So have you tried some of my last post ideas? Did they do the trick? Or is your left brain critic is still active, chattering negative stuff at you and interfering with your creativity?
Here are more ideas which may help:
9) Play music. Pick your favourite inspirational pieces and paint to them….or dance while you paint.
10) Ask yourself, “What would happen if I tried this or that?” Then just go ahead and try it. This suggestion works in life as well as in art. “Twenty years from now you will be more disappointed by the things that you didn’t do than by the ones you did do. So throw off the bowline. Sail away from the safe harbor. Catch the trade winds in your sails. Explore. Dream. Discover.”-Mark Twain
In Fractured Earth, I used pieces of torn up old watercolour paintings, foil paper, heavy media pressed through a template. I experimented with new colours and iridescent colours.
11) Get looser, bolder and have fun. In all the pieces shown here, I painted on top of old paintings that I was no longer satisfied with. So, I was not afraid to ruin a canvas and could allow myself to be bolder.
12) Use a bigger painting surface or a shape to paint on that you have not used before.
13) Use big brushes – really big brushes: 2-3 inch or more. One artist I know uses a commercial window squeegee.
14) Paint with no brushes at all: for example, use your hands and/or fingers, use a turkey baster, a shower scraper, throw the paint on with a pail, use grout spreading tools, or large palette knives. Get really wild and creative with your painting tools: dip your running shoe in paint and use it as a stamp or dip your small spare tire in paint and roll it onto your canvas. Come on, you can think up something really clever to get the paint onto the substrate!
15) Paint more than one piece at a time. Try doing 3 or 4 or 6 canvases at once. Pour some paint on, then move on down the line to the next painting. I find this one is really helpful so I can’t/won’t start to fiddle, or won’t leave it time to dry!
Here are two paintings that work alone or could be combined as a diptych. I collaged in tissue paper, onion bags, fish netting I found on a beach in India, and foil papers. I poured and dripped. I left these marks more delineated and stronger than I usually do.
16) Work upside down. This helps you to see and abstract your shapes.
17) Use your non-dominant hand. Unless you are ambidextrous, this will make it mandatory to get looser.
18) Work on yupo paper or another slippery surface where paint merely floats on top. (Use acrylic mediums to simulate slick surfaces.) This will make the paint float around and you will not be able to be as precise. You can also employ a wet cloth to wipe away sections (with watercolour or still-wet acrylics). After acrylic paints have dried, you can use rubbing alcohol (methyl or ethyl alcohol). This allows you to lift and remove paint you don’t want…..this also helps bring back high values so you don’t have to be so careful to reserve the whites in the beginning.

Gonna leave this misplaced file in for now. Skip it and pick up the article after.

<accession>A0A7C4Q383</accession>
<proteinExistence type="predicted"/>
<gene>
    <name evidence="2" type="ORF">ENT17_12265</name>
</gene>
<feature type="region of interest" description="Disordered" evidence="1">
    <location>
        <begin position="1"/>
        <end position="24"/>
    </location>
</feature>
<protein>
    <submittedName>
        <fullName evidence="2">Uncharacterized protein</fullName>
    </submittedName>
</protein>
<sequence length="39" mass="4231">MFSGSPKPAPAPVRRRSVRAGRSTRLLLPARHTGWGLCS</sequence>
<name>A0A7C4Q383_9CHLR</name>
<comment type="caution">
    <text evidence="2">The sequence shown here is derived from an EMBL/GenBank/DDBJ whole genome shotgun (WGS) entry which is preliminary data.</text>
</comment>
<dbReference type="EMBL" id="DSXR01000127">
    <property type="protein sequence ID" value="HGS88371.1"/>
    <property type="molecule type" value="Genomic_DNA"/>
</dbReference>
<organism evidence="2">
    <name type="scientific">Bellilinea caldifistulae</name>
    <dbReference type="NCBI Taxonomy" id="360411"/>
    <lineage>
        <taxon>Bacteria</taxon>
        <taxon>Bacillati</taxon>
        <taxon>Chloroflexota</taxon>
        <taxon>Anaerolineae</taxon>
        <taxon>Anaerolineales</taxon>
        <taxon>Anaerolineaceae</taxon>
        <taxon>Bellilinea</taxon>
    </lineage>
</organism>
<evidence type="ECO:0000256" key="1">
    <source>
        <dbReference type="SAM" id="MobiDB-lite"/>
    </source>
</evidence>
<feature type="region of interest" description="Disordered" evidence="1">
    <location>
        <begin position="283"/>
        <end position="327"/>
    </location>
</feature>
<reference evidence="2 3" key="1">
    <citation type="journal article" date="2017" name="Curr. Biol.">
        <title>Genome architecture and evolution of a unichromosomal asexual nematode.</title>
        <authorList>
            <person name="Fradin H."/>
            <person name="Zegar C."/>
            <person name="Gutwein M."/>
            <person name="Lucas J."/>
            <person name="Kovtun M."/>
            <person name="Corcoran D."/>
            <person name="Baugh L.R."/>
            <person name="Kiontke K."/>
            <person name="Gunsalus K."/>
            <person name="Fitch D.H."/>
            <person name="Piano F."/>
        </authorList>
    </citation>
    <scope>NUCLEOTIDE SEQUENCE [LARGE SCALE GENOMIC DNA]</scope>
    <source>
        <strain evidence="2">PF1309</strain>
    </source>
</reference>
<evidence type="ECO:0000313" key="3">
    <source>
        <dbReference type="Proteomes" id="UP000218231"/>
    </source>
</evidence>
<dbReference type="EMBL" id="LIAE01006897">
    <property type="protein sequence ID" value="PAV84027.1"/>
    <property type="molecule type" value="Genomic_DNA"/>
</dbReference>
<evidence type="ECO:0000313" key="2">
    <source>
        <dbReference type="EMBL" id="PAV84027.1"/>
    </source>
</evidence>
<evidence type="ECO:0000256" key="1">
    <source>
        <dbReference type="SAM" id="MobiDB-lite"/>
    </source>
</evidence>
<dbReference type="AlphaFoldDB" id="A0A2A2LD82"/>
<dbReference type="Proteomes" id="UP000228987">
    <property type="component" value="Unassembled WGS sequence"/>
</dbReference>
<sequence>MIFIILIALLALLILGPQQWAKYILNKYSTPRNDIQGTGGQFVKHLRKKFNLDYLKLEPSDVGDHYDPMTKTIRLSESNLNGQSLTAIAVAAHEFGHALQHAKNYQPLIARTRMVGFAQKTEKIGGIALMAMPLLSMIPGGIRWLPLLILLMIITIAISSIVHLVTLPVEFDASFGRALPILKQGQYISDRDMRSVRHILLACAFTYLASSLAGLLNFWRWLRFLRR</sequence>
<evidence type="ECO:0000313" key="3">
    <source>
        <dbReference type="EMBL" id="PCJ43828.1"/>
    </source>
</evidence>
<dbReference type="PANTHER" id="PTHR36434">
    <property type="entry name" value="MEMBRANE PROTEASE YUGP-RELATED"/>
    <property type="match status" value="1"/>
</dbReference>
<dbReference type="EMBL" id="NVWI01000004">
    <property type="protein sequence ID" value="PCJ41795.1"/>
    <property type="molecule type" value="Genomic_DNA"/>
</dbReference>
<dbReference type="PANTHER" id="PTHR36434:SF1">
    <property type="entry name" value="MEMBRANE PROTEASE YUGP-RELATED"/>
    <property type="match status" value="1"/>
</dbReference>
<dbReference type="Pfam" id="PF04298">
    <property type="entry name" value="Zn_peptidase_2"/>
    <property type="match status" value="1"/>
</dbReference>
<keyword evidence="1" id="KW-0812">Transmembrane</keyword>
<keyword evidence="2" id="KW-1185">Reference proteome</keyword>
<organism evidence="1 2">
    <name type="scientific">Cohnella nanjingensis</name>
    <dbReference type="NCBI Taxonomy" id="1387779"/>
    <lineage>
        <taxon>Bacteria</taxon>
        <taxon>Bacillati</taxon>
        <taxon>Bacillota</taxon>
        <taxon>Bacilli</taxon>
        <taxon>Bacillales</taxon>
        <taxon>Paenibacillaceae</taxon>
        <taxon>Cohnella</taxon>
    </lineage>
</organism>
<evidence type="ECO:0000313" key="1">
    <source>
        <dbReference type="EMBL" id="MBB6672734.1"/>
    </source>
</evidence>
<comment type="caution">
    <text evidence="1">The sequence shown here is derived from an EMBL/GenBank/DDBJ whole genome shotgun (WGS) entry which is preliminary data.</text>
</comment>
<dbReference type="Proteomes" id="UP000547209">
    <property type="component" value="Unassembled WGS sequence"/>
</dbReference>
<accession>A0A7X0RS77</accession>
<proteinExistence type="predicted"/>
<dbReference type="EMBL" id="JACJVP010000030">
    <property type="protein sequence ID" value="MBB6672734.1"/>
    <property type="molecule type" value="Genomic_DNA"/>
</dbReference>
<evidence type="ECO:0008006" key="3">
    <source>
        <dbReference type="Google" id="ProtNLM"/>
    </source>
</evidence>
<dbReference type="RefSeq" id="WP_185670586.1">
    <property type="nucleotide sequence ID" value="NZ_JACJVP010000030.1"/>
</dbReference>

19) Tell yourself, all “mistakes” are fixable, because they are! Here are just some examples: rub out with water or alcohol to recover the whites. Spritz with water, alcohol or salt to create blossoms and blooms. Overpaint with gouache. It is more heavy-bodied and covers up what is underneath. Use gesso (it is a really opaque “coverer”). Use white acrylic ink. It has a lot of pigment and covers very well. Collage over parts of it.
Again on this piece, I painted over top of an old figurative piece of the Duchess of Windsor. I can still see her coming out from underneath. I used iridescent and interference paints, stamps I made, textured rice paper and heavy-bodied mediums pressed through grids. I also glued on copper metal paper that I then excised to make the ancient symbols.
20) If it really seems to be a failure and hopeless: crop the piece and frame sections of it, or rip it up. Then use the pieces in other collage paintings.
If you incorporate these processes, you throw nothing out. Everything becomes useful. As well as having a good time, you will be saving the planet from an excess of garbage.
Ashley Brilliant said, “If you’re careful enough, nothing bad or good will ever happen to you!”
I recommend: “My Stroke of Insight”, by Jill Bolte Taylor. At age 37, she had a massive stroke. A brain scientist, she watched in amazement as her motion, speech, memory, and self-awareness shut down. Taylor spent the next eight years recovering. That recovery taught her how to put aside her left brain critic and engage her right brain. It also unleashed a torrent of creative energy. She suggests many ways for you to activate your creativity. Her fascinating story is also in a short lecture on Youtube.
I encourage you to try some of these ideas. Or develop some of your own. Please share them with me or let me know how I can encourage you to loosen up. I’d love for you to let me know how you make out, if, and how, they work for you.